Two children were among the dead and 84 people were injured in the blast, according to a Health Ministry spokesman.
The attack rocked the center in the basement of a building in the west of the city at around 10:30 a.m. (12.30 a.m ET) Thursday morning. It also hit the Afghan News Agency, which has an office on the floor above, Afghan Interior Ministry spokesman Nasrat Rahimi said. Two more blasts followed at the same building, but caused no injuries.
The ISIS-affiliated Amaq News Agency said the terror group carried out the attack.
A crowd of just under 100 people were meeting at the cultural center to mark the anniversary of the Soviet invasion of Afghanistan when a bomber infiltrated the crowd and detonated the device, according to journalist Ehsanullah Amiri, who was at the scene.
Ambulances and police vehicles ferried the dead and wounded to nearby hospitals, Amiri said, as security forces cordoned off the site and blocked the main road approaching the scene. Authorities also warned onlookers to stay away from the site of the explosion, where there is also a Shia mosque.
Both the Afghan capital and the wider country are beset with attacks on its military, police and civilian populations. ISIS and the Taliban have both carried out several attacks in the country this year, and they have also been fighting each other over territory, particularly in the east of the country. The Taliban earlier denied responsibility for the blasts.
Earlier this week at least 10 people were killed
after a suicide attacker detonated a bomb in an attack claimed by ISIS.
That attack targeted an office of the National Directorate of Security, Rahimi said, near the US Embassy and other diplomatic missions.
Afghan President Ashraf Ghani condemned the attack, saying that the government was determined to eliminate terrorist groups.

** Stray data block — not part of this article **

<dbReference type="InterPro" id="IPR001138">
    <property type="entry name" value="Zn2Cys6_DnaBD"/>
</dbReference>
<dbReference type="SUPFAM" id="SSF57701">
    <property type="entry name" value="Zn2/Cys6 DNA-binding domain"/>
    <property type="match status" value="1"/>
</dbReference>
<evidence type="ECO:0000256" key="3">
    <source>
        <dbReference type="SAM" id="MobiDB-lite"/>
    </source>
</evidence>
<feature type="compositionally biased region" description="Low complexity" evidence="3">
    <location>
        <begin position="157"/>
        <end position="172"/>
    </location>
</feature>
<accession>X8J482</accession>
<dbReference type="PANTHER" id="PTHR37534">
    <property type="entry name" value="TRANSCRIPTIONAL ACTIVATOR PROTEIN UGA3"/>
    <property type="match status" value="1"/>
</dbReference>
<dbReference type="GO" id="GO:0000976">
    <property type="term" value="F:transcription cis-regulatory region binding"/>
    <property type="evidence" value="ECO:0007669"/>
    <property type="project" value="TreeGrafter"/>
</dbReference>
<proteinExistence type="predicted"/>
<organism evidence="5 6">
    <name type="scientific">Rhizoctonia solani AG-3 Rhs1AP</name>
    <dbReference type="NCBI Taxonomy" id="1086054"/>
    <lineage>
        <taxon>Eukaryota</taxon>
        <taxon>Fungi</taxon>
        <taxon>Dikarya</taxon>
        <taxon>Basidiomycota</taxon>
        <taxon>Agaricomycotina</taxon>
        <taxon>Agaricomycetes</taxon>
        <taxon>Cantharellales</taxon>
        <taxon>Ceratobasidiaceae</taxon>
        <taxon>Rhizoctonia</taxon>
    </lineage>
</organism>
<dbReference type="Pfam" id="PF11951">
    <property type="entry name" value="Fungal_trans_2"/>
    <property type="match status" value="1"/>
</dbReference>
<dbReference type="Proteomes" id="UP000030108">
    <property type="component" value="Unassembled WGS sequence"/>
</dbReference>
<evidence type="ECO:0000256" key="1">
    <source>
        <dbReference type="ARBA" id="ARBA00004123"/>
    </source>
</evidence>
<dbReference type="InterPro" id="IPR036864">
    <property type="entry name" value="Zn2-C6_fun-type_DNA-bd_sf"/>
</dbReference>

"Terrorists always hide their defeat against our security forces by attacking mosques, religious places, and educational institutions, and killing our people, including women and children," Ghani wrote on Facebook.
"Terrorist groups and their supporters should understand that by doing such crimes they cannot gain success. Day by day, our peoples' hate increases as everyone recognizes them."
US Ambassador to Afghanistan John R. Bass said: "The United States continues to stand with all Afghans in their pursuit of peace, security, and prosperity."
"This incident once again demonstrates the depravity of those who seek to undermine peace and stability in Afghanistan," he said. "We remain confident the Afghan government and people, supported by their friends and partners, will defeat those behind these terrible acts."
The United States has supported the Afghan government in its fight against ISIS, but has dramatically decreased the number of its troops this year.
Human rights organization Amnesty International said the attack underscored the dangers faced by Afghan civilians and blasted European leaders for forcibly returning Afghan asylum-seekers to the country.
"With the Afghan capital hit once again, no one can credibly claim that Kabul safe. The European governments who insist on this dangerous fiction by forcibly returning Afghans are putting their lives in danger," Amnesty International South Asia Director Biraj Patnaik said.
Patnaik added that it was one of the deadliest years on record in the country.
Attacks rock Kabul
A number of other attacks have targeted the city in recent months:
Dozens of Afghans were killed in two mosque attacks
, claimed by ISIS.
A suicide bombing near a military academy took another 15 lives
, claimed by the Taliban.
At least 41 soldiers were killed
in an attack on their base in eastern Afghanistan, claimed by the Taliban.
A suicide bomber killed three people
in a blast outside a cricket stadium in Kabul.
20 people killed in an attack on a Shiite mosque, for which ISIS claims responsibility.